The previous tournament article had focus on the Draw Your Partner (often abbreviated DYP) format that is the mainstay event in domestic foosball today. A DYP offers a random format that is different every time and gives everyone a chance to win. I also spoke about the Amateur free entry tournament format. I believe this is an essential format giving new players a tournament environment with less pressure that is geared toward improvement. This is an important and essential stepping stone event for creating new tournament players out of recreational foosers. A schedule addresses the specific needs of the player base as a whole, encourages advancement, and builds new players. Make sure to read my related article http://foosballmonk.blogspot.com/2012/08/how-to-run-successful-local-foosball.html Here is an example of a calendar from 2003 Tulsa Foosball.
At this time I had 16 foosball tables in place at the two Tulsa locations. There was a local tournament player base of 80+ players and a recreational player base made up of hundreds of recreational foosers. To be clear, a player base of this size in Tulsa did not happen overnight. Tulsa was the first city outside of Dallas that Tornado placed a table. This information comes from the creator of the Tornado Bob Furr. We talked at length one year at the worlds. He had a foosball newsletter with an article highlighting the expansion to Tulsa in the early 70's. Over the next decade, Tornado foosball took off in the sooner nation. By the late 70's and 80's, there were multiple Foosball halls filled with 20-30 foosball tables and a jukebox. Every pool room, bar, and game room had foosball, Tornadoes coated the town of Tulsa. The 1974 Nationals held in Tulsa at the very cool Camelot hotel. This was biggest tour event at the time, the equivalent of the World Championships today just with a thousand or more people in attendance.
The American entertainment scene was vastly different in the era before video games, computers, the internet, and casino expansions. Pool rooms, bars, and game rooms were numerous, successful, and filled with customers. There were foosball tournaments littering the city. Multiple true foosball halls existed in Tulsa, numerous locations with 20-30 plus glass top Tornadoes and a jukebox. Sometimes a pinball machine or two would be pushed against the wall but no video games, big screens with sports games, or pool tables. It was all about foosball and EVERYONE played, even if just a little. This is when tournament variations like the draw your partner and pick your partner were first invented and passed on through the years.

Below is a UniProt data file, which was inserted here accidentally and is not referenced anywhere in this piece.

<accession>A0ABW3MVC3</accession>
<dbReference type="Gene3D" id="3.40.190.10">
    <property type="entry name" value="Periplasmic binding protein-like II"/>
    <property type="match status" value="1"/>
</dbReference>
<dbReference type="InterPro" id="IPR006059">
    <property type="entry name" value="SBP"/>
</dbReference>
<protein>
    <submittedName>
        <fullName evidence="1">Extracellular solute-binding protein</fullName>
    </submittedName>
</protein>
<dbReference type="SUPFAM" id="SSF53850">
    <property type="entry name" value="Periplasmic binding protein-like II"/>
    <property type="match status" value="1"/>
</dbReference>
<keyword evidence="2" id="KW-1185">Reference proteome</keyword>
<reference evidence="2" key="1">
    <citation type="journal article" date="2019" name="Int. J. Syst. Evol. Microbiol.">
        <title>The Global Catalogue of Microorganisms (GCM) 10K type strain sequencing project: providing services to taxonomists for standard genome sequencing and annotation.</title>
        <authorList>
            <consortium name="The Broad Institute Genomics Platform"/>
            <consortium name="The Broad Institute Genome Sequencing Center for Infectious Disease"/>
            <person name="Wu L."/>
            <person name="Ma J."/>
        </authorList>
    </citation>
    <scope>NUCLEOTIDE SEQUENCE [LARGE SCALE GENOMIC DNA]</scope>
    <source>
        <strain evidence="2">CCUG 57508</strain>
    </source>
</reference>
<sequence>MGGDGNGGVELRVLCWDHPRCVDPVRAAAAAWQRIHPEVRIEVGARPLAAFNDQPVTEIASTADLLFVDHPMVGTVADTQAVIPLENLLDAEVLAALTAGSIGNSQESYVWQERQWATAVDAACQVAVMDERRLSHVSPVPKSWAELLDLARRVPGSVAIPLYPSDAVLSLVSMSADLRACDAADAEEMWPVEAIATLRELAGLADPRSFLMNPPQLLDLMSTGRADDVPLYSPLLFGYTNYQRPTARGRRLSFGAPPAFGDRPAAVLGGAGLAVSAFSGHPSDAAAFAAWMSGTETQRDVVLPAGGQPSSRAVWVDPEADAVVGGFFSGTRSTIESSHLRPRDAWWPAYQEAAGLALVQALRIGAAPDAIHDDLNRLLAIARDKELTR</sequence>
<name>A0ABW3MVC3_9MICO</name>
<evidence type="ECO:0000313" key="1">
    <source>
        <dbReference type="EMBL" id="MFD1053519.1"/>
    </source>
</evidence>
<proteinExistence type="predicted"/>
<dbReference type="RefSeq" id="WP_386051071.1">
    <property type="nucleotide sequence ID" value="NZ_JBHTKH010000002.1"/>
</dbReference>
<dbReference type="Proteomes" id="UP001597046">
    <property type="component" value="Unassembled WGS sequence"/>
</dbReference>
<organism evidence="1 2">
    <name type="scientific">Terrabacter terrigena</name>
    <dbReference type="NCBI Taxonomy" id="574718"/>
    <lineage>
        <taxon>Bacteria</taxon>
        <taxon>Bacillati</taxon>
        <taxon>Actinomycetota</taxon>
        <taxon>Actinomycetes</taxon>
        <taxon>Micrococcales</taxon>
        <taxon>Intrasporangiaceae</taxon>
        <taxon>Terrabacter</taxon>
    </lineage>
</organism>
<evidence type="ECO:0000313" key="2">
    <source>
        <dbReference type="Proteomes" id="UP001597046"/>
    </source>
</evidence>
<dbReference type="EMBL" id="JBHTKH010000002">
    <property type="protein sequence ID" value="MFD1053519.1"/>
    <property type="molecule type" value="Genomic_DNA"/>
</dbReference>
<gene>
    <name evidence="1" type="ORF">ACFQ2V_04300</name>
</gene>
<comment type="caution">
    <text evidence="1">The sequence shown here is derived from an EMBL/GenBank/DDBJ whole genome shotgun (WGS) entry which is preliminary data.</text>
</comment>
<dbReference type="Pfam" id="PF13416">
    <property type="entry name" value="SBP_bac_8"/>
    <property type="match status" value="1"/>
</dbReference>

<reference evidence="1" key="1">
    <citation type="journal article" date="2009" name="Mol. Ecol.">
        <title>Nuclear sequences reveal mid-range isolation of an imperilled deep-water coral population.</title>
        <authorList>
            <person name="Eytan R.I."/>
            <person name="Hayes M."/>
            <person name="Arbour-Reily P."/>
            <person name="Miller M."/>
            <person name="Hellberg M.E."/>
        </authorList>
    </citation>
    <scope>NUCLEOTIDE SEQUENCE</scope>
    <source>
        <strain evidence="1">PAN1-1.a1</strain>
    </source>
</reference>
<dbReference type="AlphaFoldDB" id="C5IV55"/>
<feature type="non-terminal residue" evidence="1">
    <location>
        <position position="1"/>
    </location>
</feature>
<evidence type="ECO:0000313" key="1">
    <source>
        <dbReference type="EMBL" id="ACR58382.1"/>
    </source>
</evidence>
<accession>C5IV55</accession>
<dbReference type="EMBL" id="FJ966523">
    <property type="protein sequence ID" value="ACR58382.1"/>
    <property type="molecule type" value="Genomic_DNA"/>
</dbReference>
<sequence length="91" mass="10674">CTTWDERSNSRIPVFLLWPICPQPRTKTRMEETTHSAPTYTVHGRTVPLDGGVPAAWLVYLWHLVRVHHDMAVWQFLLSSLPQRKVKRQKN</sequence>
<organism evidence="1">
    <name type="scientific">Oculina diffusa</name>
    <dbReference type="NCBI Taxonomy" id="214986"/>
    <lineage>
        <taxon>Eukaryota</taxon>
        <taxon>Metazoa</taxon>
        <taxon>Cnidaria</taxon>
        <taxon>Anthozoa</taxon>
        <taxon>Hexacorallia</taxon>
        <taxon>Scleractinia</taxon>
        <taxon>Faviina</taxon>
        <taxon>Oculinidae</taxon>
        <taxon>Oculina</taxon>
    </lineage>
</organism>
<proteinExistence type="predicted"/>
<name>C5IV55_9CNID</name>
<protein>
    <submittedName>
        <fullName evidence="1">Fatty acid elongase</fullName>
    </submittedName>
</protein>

Great players like Kevin Keeter, Kenny Garwood, and Charlene Agnew ruled the local foosball scene and toured the nation proudly representing Tulsa at the top level of tournament play. The casual player base in America at that time may have numbered well into the hundreds of thousands if not into the millions. This was the height of foosball. These non-tournament players piled quarters on the tables, fueled the massive gross revenue necessary to run a proper vending business, and caused a demand for foosball that lasted until video games began to enter the entertainment market. Technology would slowly transform things in America. Internationally, foosball is gaining popularity. The increasing global interest in foosball could cause a resurgence domestically. Time will tell.
Enough foosball history let us get back to the 2003 tournament calendar. Notice the Saturday event was static, always the same every week. This was the cornerstone of the schedule. The Friday tournament was usually equal in attendance but changed each week. This offered the players variety and essential events important to preparing players for regional events. The variety also gave players something to talk about and plan for, building a “buzz”. The Friday and Saturday tournament would average have around 50 people in attendance with 20-32 players entering the event.
Two events on the 2003 schedule are aimed at new players. The Monday night Free Entry Open Handicap Singles and more importantly the Wednesday night free entry Rookie DYP. Each location had a unique event aimed at encouraging new players in a no risk free entry format with prize money. Entry fees were affordable, by 2003 standards, $3 for Rookie, $5 for Semi-Pro, and $6 for Pro/Master. Now in 2012, $5 is a better starting price point. Prize payouts were beefed up by the cash added to the pot possibly due to the volume of business from the foosers. Negotiating with the locations on matters like revenue division, prize payout adds, and director pay will be the subject of a future article.